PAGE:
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Julius Scrimgeour for Bella Scrimgeour.
The answer to the question "What happens when your family's reputation is a disaster?"
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Xylobium in Bloom
January 13th, 1889 - McPadraic Estate Private Gardens

The first week back at PSYR had been exactly as she remembered it and exactly what she expected from it. So Alexandra did what she had been doing since she was fifteen, she played the lady masked, did as she was told and kept her curious mind for home or her room once her roommate was asleep. And what a curious mind it had been. She hadn’t been able to get past the behaviour of the family’s new chef. Not that she was worried he meant harm, simply that his story didn’t make sense with the bad French yet fluent German.

Returning home Saturday morning lead to a day where she didn’t have time to even think about getting answers and by mid Sunday morning Alexandra just needed to get out of the house. Thankfully the governesses were too busy with the younger ones to offer to join her and her sister was too busy doing some form of art. But it could never be that simple. On her way out to the family gardens, Alex as intercepted by her stepmother, who was going on and on about the latest Witch Weekly. Out of sheer desperation, she promised to read it on her walk. Out of which promise she did, most of it at least.

Soon enough she found herself in the backer corner of the grounds, where her mother had had a range of flowers bedded. There was a long wooden bench under the shade of a large tree. It had been her relaxing space for as long as she could remember. Away from the family, but close enough her father wouldn’t toss a fit.

The WW was resting by her side forgotten as she observed the flowers and enjoyed the peace. At least until she heard footsteps approaching and her temper flared up. Had her stepmother actually followed her? She promised to read it.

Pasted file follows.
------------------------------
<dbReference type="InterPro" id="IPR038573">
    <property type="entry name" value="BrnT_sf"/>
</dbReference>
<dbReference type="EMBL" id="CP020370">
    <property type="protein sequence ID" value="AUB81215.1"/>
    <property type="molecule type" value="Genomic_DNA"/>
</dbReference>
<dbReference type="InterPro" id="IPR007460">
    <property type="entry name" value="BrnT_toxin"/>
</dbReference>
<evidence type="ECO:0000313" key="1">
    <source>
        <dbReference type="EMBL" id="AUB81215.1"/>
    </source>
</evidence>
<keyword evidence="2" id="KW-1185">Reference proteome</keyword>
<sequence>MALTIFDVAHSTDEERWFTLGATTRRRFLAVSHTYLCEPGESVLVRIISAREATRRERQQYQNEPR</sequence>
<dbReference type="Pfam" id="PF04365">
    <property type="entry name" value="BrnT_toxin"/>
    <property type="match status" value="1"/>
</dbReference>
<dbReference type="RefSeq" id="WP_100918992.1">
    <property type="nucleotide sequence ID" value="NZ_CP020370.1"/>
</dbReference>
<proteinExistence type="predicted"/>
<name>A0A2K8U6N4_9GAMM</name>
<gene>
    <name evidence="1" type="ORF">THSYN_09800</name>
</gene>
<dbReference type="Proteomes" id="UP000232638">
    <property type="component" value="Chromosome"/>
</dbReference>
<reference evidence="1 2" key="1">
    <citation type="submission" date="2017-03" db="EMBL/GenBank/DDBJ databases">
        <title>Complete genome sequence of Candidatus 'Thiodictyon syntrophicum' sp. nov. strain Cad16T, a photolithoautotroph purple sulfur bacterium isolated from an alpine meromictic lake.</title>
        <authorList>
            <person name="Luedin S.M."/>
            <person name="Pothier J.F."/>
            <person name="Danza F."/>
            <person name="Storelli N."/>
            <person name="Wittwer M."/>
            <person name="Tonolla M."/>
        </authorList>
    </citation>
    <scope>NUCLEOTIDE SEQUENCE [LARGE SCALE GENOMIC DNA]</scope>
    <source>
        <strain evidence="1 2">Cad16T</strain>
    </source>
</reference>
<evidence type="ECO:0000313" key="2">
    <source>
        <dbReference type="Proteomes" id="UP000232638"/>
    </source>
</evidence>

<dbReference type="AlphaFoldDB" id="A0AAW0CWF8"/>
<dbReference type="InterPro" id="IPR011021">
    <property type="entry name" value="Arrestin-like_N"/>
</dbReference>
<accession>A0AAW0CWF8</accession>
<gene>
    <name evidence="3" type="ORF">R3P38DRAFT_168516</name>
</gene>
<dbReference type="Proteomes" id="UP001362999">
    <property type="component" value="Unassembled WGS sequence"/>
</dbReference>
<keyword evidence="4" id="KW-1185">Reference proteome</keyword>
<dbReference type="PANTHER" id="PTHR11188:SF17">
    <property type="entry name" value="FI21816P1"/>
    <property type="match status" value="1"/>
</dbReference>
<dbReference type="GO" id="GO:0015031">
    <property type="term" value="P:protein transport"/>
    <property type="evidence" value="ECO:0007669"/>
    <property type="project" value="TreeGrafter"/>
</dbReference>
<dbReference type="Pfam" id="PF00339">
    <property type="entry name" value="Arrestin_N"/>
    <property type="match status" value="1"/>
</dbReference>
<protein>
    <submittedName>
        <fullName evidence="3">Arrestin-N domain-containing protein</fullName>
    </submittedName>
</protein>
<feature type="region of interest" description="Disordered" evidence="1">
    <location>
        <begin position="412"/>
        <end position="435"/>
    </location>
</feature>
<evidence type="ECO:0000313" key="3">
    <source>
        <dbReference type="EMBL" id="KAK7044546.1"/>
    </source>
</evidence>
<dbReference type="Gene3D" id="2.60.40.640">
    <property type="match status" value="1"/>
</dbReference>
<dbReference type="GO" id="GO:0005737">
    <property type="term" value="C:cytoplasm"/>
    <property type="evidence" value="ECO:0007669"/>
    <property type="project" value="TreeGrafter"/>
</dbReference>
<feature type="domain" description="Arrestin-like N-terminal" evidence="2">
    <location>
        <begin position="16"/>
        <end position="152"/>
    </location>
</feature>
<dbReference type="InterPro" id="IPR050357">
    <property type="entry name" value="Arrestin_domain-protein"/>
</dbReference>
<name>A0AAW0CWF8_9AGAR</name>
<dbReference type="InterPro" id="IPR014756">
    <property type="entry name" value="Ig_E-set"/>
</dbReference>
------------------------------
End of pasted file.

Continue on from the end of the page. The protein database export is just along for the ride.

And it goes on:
“You couldn’t wait until I got back? If you must know, the quiz said I’m going to die alone” she snapped thinking it was the woman before turning to look at the person.

Alexandra turned bright red.

“Mr... Mr Koch... I’m sorry, I thought you were... well someone else...”

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The Witch Weekly had been one of Ahmet’s earlier introductions to English. It had certainly been... an interesting look into British upper class priorities, to say the least.

He liked to save a paper or two for when he thought his lot was shit.

But when he wandered into the garden, he was not contemplating the woes of fallen women who might never experience pregnancy again (though that did make fallen women sound mildly more appealing). His brow furrowed in confusion as a woman’s voice snapped off in English, and he looked to and fro ‘lest he hadn’t noticed another’s approach. His steps slowed. Was that...

It was. The quietly smoldering firecracker from the kitchen last week: Miss McPadraic.

“Sometimes dying alone is less lonesome,”
he said ‘conversationally’, though the corner of his mouth was quirked.

Not that someone like Miss McPadraic had that option.

His eyes flitted past her. Around her. No chaperone? Ugh, Allah Allah.

“I’ll just be a moment,”
he reassured, picking up his pace once more.
Alexandra nodded lightly, her head moved back around as her eyes glued themselves to the flowers. The young woman willed her blush to die away and for her heart to stop pounding in her chest. It was an honest mistake, and it wasn’t like the staff didn’t know she would snap at her stepmother and fight with her father. She had little doubt the chef would have been told all about it by now. Father might pay them well to keep family information private outside their home, but rumours still happened within the walls.